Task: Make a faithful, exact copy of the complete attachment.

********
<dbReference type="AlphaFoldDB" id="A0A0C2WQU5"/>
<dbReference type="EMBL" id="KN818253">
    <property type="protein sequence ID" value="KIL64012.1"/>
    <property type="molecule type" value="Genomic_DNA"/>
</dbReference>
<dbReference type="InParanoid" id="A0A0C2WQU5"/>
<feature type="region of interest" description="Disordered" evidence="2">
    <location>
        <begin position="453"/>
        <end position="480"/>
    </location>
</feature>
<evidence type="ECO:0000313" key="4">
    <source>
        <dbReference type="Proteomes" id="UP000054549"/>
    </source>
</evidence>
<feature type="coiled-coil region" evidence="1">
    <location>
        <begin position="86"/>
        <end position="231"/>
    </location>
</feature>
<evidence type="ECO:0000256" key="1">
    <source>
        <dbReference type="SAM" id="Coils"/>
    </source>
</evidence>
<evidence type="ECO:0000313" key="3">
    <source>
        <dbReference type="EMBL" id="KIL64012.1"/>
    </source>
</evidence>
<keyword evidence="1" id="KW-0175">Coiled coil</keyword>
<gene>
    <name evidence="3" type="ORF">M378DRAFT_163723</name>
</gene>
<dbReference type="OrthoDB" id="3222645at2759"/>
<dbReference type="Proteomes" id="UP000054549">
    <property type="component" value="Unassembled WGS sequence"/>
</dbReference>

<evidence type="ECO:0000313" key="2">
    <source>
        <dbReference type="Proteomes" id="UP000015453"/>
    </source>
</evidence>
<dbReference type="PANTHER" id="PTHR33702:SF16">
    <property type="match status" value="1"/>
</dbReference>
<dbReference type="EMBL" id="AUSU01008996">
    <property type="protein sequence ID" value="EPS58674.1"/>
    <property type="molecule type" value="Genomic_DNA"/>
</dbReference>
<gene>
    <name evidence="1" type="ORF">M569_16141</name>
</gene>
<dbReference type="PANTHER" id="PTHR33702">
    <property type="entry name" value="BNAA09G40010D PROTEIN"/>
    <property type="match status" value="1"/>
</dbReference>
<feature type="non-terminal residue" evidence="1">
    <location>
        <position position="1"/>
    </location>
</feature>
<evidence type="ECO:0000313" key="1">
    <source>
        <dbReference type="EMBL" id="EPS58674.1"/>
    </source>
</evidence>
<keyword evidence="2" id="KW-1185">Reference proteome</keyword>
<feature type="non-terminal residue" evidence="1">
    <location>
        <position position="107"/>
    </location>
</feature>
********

<dbReference type="AlphaFoldDB" id="A0A0C2WQU5"/>
<dbReference type="EMBL" id="KN818253">
    <property type="protein sequence ID" value="KIL64012.1"/>
    <property type="molecule type" value="Genomic_DNA"/>
</dbReference>
<dbReference type="InParanoid" id="A0A0C2WQU5"/>
<feature type="region of interest" description="Disordered" evidence="2">
    <location>
        <begin position="453"/>
        <end position="480"/>
    </location>
</feature>
<evidence type="ECO:0000313" key="4">
    <source>
        <dbReference type="Proteomes" id="UP000054549"/>
    </source>
</evidence>
<feature type="coiled-coil region" evidence="1">
    <location>
        <begin position="86"/>
        <end position="231"/>
    </location>
</feature>
<evidence type="ECO:0000256" key="1">
    <source>
        <dbReference type="SAM" id="Coils"/>
    </source>
</evidence>
<evidence type="ECO:0000313" key="3">
    <source>
        <dbReference type="EMBL" id="KIL64012.1"/>
    </source>
</evidence>
<keyword evidence="1" id="KW-0175">Coiled coil</keyword>
<gene>
    <name evidence="3" type="ORF">M378DRAFT_163723</name>
</gene>
<dbReference type="OrthoDB" id="3222645at2759"/>
<dbReference type="Proteomes" id="UP000054549">
    <property type="component" value="Unassembled WGS sequence"/>
</dbReference>

<evidence type="ECO:0000313" key="2">
    <source>
        <dbReference type="Proteomes" id="UP000015453"/>
    </source>
</evidence>
<dbReference type="PANTHER" id="PTHR33702:SF16">
    <property type="match status" value="1"/>
</dbReference>
<dbReference type="EMBL" id="AUSU01008996">
    <property type="protein sequence ID" value="EPS58674.1"/>
    <property type="molecule type" value="Genomic_DNA"/>
</dbReference>
<gene>
    <name evidence="1" type="ORF">M569_16141</name>
</gene>
<dbReference type="PANTHER" id="PTHR33702">
    <property type="entry name" value="BNAA09G40010D PROTEIN"/>
    <property type="match status" value="1"/>
</dbReference>
<feature type="non-terminal residue" evidence="1">
    <location>
        <position position="1"/>
    </location>
</feature>
<evidence type="ECO:0000313" key="1">
    <source>
        <dbReference type="EMBL" id="EPS58674.1"/>
    </source>
</evidence>
<keyword evidence="2" id="KW-1185">Reference proteome</keyword>
<feature type="non-terminal residue" evidence="1">
    <location>
        <position position="107"/>
    </location>
</feature>